How to get more people onto transit 

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What can be more soul-sapping—life-threatening conditions or income tax deadline time aside—than regularly sitting in gridlocked traffic? Vehicles crawling at a pace just slightly faster than a walk, taillights stretching for as far as you can see ahead of you, no route alternatives, no way out. You sit, fiddle with your music, podcasts, radio whatever to take your mind off your lack of progress. You note with pleasure you remembered to buy gas but wish you'd have used the toilet when you stopped. Your growing discomfort is only mildly placated by the soothing warmth of your heated seat.

But back to the question. What can be more soul sapping than that? Sitting in that same gridlock on a bus. In an uncomfortable seat. If you're lucky. More likely standing. Next to someone wolfing down a grossly aromatic breakfast burrito. Sipping Red Bull. Tinny, unrecognizable music leaking out from cheap earbuds. Wearing ski gear that hasn't had a wash for several seasons.

The challenge, one of many facing Whistler, is getting more people to choose the transit option. And one of the biggest factors in getting people to choose transit is exactly the scenario outlined above. With no dedicated transit lanes, people who own cars are faced with that choice if they need or want to travel during what are increasingly becoming local rush hours, a misnomer if ever there was one.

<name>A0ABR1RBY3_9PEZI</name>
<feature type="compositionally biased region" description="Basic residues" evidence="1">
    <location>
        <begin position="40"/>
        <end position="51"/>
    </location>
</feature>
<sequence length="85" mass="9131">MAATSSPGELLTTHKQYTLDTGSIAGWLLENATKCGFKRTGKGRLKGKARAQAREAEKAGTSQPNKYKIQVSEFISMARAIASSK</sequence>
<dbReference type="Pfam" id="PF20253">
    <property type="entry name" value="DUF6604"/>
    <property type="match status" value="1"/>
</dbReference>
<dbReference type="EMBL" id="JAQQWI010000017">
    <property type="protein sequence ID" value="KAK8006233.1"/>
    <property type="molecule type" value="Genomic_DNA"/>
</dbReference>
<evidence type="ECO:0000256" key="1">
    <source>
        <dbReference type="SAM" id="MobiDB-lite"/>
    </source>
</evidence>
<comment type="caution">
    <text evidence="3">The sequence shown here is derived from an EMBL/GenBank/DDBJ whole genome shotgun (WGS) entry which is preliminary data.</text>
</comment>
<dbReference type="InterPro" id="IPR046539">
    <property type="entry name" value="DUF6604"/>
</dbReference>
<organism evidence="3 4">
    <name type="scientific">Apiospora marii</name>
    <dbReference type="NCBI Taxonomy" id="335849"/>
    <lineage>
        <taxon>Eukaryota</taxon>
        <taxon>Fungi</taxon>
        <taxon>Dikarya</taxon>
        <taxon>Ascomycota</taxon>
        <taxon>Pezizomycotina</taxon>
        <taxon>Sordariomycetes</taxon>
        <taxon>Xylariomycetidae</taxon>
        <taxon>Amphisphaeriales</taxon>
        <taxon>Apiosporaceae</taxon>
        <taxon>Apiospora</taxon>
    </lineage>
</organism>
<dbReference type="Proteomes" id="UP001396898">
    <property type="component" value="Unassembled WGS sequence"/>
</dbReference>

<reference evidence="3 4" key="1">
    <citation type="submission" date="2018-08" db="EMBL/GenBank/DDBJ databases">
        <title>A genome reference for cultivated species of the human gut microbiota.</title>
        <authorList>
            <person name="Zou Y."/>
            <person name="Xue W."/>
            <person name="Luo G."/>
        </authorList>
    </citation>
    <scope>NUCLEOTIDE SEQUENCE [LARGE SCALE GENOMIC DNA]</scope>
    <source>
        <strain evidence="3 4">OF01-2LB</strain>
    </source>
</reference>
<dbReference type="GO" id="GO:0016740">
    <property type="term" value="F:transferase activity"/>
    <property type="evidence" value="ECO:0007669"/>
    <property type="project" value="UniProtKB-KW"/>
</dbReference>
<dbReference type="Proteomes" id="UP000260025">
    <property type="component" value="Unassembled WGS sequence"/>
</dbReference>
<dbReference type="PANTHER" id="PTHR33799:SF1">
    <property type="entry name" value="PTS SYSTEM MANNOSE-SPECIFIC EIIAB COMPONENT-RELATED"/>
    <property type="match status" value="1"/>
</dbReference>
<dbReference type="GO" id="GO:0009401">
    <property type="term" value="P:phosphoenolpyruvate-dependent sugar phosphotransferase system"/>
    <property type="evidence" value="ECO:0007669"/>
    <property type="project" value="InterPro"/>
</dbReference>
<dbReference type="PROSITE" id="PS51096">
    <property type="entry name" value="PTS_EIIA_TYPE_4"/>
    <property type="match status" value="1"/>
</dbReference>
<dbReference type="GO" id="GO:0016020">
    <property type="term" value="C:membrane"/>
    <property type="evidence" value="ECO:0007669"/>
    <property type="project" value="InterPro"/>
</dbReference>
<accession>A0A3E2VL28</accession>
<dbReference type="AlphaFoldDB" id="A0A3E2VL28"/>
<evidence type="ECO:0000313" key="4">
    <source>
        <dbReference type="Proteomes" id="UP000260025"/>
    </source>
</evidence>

On any given day, but especially on weekends and holidays, early morning traffic heading north into Whistler can be backed up to the bottom of powerline hill. Any day it's likely to be backed up to Function Junction. The reasons are easy to enumerate: Two lanes merge into one just south of the Function intersection and remain single into Whistler; more traffic enters from Cheakamus Crossing, Spring Creek, Alta Lake road, Bayshore, Creekside, Nordic, Hillcrest, Blueberry and Brio; pedestrians and drivers trigger the pedestrian crossing light at Alta Lake Road; stop lights at Function, Bayshore, Creekside and Blueberry.

It's better coming south but morning traffic, especially powder morning traffic, crawls as Pemberton commuters meet Emerald then Rainbow, then Alpine, then Nick North and hit lights at most of those neighbourhoods and Mons and White Gold and Lorimer. And things get worse if there's a snow plough leading the conga line.

It's, well, soul-sapping. But most vehicle owners, absent an incentive or disincentive, will choose to tough it out in the personal and comfortable confines of their cars rather than walk to and wait for transit. Chalk it up to human nature.

Incentive and disincentive. Carrot and stick. The incentive of better health and a reduced risk of cancer wasn't enough to make drastic reductions in the numbers of people who smoked cigarettes. But coupled with the disincentive of prohibitive taxes and public prohibitions, smoking went from being de rigueur to a vilified activity in the course of a generation.

Without a major incentive to make people choose transit, Whistler is probably near the plateau of per capita ridership. The biggest incentive, the one that will get more people out of cars and on to busses, will be transit-only lanes. Given the bizarre limitations of Highway 99—two lanes into one lane into two lanes back into one lane from the Village to just south of Creekside—the only way to accomplish that is counterflow lanes during peak periods. And if you were around in 2010, yes, that's what we had during the Olympics™.